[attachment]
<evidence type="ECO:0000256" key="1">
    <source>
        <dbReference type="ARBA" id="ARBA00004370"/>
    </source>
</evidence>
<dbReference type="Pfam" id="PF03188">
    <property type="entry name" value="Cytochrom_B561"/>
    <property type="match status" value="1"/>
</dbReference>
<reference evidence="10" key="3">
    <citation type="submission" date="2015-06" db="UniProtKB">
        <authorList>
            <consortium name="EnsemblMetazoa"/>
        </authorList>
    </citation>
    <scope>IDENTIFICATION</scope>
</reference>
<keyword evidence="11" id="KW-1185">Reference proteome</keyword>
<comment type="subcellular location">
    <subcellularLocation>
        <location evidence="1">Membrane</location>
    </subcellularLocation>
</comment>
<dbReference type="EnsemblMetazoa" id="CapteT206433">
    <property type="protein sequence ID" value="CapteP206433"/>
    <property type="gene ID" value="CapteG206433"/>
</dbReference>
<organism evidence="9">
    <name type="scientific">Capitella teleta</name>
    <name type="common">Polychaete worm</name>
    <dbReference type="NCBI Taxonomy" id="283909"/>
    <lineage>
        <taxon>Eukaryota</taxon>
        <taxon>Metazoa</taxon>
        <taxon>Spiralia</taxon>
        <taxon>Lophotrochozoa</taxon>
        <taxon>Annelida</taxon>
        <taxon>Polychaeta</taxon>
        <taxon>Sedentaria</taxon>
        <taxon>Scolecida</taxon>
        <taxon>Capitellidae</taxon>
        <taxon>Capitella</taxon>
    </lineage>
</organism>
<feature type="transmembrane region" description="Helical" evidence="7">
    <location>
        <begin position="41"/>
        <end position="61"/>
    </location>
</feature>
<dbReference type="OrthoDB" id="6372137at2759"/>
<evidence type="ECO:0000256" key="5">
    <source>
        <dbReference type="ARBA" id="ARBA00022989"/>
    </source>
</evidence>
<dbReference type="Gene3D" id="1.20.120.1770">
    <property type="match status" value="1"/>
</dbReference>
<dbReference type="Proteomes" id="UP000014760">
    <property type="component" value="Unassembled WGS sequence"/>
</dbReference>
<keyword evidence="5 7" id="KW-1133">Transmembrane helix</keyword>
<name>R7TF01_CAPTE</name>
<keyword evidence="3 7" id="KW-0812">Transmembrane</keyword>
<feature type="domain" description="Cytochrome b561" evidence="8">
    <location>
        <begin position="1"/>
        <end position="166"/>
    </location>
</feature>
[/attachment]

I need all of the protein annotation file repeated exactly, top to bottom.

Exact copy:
<evidence type="ECO:0000256" key="1">
    <source>
        <dbReference type="ARBA" id="ARBA00004370"/>
    </source>
</evidence>
<dbReference type="Pfam" id="PF03188">
    <property type="entry name" value="Cytochrom_B561"/>
    <property type="match status" value="1"/>
</dbReference>
<reference evidence="10" key="3">
    <citation type="submission" date="2015-06" db="UniProtKB">
        <authorList>
            <consortium name="EnsemblMetazoa"/>
        </authorList>
    </citation>
    <scope>IDENTIFICATION</scope>
</reference>
<keyword evidence="11" id="KW-1185">Reference proteome</keyword>
<comment type="subcellular location">
    <subcellularLocation>
        <location evidence="1">Membrane</location>
    </subcellularLocation>
</comment>
<dbReference type="EnsemblMetazoa" id="CapteT206433">
    <property type="protein sequence ID" value="CapteP206433"/>
    <property type="gene ID" value="CapteG206433"/>
</dbReference>
<organism evidence="9">
    <name type="scientific">Capitella teleta</name>
    <name type="common">Polychaete worm</name>
    <dbReference type="NCBI Taxonomy" id="283909"/>
    <lineage>
        <taxon>Eukaryota</taxon>
        <taxon>Metazoa</taxon>
        <taxon>Spiralia</taxon>
        <taxon>Lophotrochozoa</taxon>
        <taxon>Annelida</taxon>
        <taxon>Polychaeta</taxon>
        <taxon>Sedentaria</taxon>
        <taxon>Scolecida</taxon>
        <taxon>Capitellidae</taxon>
        <taxon>Capitella</taxon>
    </lineage>
</organism>
<feature type="transmembrane region" description="Helical" evidence="7">
    <location>
        <begin position="41"/>
        <end position="61"/>
    </location>
</feature>
<dbReference type="OrthoDB" id="6372137at2759"/>
<evidence type="ECO:0000256" key="5">
    <source>
        <dbReference type="ARBA" id="ARBA00022989"/>
    </source>
</evidence>
<dbReference type="Gene3D" id="1.20.120.1770">
    <property type="match status" value="1"/>
</dbReference>
<dbReference type="Proteomes" id="UP000014760">
    <property type="component" value="Unassembled WGS sequence"/>
</dbReference>
<keyword evidence="5 7" id="KW-1133">Transmembrane helix</keyword>
<name>R7TF01_CAPTE</name>
<keyword evidence="3 7" id="KW-0812">Transmembrane</keyword>
<feature type="domain" description="Cytochrome b561" evidence="8">
    <location>
        <begin position="1"/>
        <end position="166"/>
    </location>
</feature>